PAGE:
If you asked most people what the average price of an iPhone app is, they’d probably say $0.99. But nope. As of April, the average price of an iPhone app is even lower. Shockingly low, even: a mere $0.19. And iPad’s a little higher, but not by much.
All items tagged with "Flurry"
When we talk about the Android/iOS wars, we often talk about it as a purely binary conflict. If one side wins, the other side must lose.
According to the latest Flurry Mobile Report, though, that simply isn’t true. There’s room for two kings, and while Android has surpassed iOS in overall marketshare, people spend much more time in-app on iOS.
Advertising and mobile analytics company, Flurry, has released some new stats on the reach that mobile apps seem to be enjoying. The take-away here is that the number of people using mobile apps in any given day, at least the apps that Flurry tracks, seems to be growing into a sizable group of people, albeit a bit fragmented across platforms and devices.
Flurry estimates that there were 224 million active mobile users in apps tracked this past February across iOS and Android, which is a bit more than the number of active users (221 million) during the same month on laptop or desktop computers, as measured by comScore, a similar company that tracks computer user data.
Apple is hoping to have a group lawsuit alleging it collected data from million of customers while they used approved apps thrown out of court after arguing that the plaintiffs have failed to prove their claims. At a hearing in San Jose, California, on Thursday, lawyers asked U.S. District Judge Lucy Koh to give the designate the suit a class action — but Apple says they cannot prove any harm has been done.
Smartphones and tablets have been the hottest Christmas gifts in recent years, and the 2012 holidays were by far the biggest yet for Android and iOS. A new study from mobile analytics firm Flurry has found that a record-breaking 17.4 million Android and iOS devices were activated on Christmas Day, leading to an equally record-breaking 328 million app downloads.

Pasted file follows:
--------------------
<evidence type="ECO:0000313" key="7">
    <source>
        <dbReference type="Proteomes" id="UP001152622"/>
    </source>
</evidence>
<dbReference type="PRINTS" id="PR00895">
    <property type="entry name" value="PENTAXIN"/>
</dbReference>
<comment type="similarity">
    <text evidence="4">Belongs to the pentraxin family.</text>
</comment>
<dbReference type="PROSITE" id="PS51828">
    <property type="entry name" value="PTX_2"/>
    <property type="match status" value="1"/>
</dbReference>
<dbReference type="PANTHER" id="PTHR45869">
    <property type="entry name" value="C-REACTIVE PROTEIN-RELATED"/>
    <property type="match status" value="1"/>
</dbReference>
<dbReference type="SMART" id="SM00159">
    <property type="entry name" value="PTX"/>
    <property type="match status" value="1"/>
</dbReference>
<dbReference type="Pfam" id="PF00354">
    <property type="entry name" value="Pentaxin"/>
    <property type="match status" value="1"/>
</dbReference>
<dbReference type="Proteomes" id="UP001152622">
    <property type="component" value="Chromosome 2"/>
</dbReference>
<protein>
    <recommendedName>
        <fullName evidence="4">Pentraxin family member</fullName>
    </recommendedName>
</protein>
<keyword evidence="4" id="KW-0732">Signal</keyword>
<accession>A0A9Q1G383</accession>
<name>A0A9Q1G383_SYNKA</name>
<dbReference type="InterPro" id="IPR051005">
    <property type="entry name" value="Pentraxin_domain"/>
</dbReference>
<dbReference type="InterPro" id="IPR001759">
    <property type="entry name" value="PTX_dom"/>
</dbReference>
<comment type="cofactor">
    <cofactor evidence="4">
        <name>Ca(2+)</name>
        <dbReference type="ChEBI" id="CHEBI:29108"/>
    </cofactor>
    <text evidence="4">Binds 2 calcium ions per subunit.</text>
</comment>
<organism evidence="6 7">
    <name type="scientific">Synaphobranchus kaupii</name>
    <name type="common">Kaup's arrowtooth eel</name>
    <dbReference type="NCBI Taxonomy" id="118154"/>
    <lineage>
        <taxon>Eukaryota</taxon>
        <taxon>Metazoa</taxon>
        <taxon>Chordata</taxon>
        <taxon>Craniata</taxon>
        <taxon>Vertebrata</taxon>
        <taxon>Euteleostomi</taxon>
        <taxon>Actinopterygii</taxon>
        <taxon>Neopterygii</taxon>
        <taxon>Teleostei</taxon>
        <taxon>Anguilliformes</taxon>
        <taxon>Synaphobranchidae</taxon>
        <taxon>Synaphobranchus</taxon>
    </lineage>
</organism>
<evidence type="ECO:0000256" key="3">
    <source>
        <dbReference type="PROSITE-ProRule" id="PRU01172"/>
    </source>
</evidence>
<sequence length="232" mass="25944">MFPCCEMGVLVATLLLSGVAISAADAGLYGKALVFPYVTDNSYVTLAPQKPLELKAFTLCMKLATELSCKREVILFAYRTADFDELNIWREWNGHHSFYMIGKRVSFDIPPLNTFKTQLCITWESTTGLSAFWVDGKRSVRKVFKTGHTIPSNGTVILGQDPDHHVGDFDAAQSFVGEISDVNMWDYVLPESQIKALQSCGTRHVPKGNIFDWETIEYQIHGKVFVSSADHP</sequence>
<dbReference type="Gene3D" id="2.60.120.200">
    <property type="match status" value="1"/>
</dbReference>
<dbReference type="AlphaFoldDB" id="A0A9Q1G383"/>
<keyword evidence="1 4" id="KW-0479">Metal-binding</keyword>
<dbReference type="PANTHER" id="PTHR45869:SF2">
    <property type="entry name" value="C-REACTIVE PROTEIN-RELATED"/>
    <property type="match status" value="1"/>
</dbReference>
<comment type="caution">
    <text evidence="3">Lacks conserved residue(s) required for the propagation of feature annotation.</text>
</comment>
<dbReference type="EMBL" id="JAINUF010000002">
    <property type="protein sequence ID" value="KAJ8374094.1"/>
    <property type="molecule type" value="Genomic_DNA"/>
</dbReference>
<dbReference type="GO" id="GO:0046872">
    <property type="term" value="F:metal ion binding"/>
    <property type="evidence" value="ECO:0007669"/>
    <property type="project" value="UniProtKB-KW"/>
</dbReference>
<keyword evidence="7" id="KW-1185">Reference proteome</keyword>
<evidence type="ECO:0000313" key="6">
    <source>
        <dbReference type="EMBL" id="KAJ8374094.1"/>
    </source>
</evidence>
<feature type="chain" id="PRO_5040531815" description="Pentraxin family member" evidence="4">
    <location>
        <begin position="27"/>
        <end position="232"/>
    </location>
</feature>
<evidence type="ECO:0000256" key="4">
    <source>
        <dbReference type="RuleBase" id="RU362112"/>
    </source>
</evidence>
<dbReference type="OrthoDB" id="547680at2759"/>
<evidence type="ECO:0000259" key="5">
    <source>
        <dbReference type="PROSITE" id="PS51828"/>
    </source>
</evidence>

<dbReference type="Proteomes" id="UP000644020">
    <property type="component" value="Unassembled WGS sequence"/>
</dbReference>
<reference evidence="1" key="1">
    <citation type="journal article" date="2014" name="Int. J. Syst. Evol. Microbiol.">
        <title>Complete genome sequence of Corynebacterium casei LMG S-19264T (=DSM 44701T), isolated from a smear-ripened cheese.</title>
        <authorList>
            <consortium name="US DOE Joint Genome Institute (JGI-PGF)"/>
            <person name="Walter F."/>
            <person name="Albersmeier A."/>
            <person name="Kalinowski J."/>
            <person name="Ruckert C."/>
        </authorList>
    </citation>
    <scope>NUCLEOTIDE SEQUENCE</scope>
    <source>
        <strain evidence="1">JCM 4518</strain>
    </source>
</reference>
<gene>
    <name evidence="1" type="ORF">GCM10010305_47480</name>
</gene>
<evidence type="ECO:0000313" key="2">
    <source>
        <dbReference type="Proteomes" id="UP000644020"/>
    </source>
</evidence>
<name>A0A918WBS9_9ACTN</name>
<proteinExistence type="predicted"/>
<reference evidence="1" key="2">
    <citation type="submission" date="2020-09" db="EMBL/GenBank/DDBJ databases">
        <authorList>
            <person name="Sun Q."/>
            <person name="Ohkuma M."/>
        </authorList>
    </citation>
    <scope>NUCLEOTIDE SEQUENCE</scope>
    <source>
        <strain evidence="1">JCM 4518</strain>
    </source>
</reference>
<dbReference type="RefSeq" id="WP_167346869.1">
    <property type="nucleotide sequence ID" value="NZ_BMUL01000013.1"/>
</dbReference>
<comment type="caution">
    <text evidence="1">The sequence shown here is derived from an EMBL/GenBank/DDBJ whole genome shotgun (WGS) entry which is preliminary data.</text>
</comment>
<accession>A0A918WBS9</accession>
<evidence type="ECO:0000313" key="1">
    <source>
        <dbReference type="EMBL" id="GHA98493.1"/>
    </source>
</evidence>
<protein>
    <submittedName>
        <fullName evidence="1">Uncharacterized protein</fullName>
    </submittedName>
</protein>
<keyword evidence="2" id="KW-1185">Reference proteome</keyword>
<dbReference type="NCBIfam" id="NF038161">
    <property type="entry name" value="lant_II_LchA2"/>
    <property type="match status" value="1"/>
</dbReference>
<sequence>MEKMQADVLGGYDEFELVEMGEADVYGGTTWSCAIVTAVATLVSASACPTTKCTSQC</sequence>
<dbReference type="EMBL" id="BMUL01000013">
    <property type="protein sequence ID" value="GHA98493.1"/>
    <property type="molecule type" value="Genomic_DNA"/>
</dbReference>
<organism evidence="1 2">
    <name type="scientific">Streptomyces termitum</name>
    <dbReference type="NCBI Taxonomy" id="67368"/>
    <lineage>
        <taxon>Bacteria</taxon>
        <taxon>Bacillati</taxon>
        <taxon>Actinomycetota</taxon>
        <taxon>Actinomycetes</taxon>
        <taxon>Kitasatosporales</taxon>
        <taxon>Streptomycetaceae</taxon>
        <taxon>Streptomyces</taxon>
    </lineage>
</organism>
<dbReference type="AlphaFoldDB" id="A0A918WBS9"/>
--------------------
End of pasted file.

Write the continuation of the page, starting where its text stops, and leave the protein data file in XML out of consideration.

Kicking off this week’s must-have apps roundup is an awesome new Twitter client that reminds me of the old (and awesome) Tweetie app — before Twitter bought it and ruined it. It’s accompanied by Camera+, which now supports the iPhone 5’s larger display, and comes to the iPad; an awesome new update to Mixel; and more.
Note: Title has been changed to reflect “in-app” revenue
You may have seen this report around the web about the Amazon Appstore generating more in-app revenue than the Google Play Store. While that in itself it impressive, everyone seems to be missing the most important detail of the report: Android is generating more in-app revenue than iOS. At least that’s what this report is claiming.
Christmas day has historically been a record shattering day in terms of new device activations and app downloads. This Christmas was no different according to these recent stats published by Flurry Analytics. Using a baseline average taken from the first 20 days of December, Flurry showed that new Android and iOS device activations rose 353% on Christmas day. While averaging around 1.5 million activations during the month of December, activations jumped to more than 6.8 million on Christmas day. Ho, ho, ho — ly rising reindeer! That’s a staggering increase and to get a better feel for just how impressive those numbers are, only 2.8 million devices were activated last Christmas day.
Sudden changes to App Store rankings for both free and paid games and applications has led to speculation that Apple has changed its App Store ranking algorithm. The App Store’s bestselling chart was previously based purely on the number of times an app was downloaded; now it seems like application usage is also taken into account when iOS apps are ranked.
One of the most noticeable shifts for an application was to the official Facebook app, which jumped straight to the number 1 spot in the free chart after hovering between 10th and 20th for the last year. Other popular apps, such as Netflix and Pandora, also jumped up the chart after the adjustment.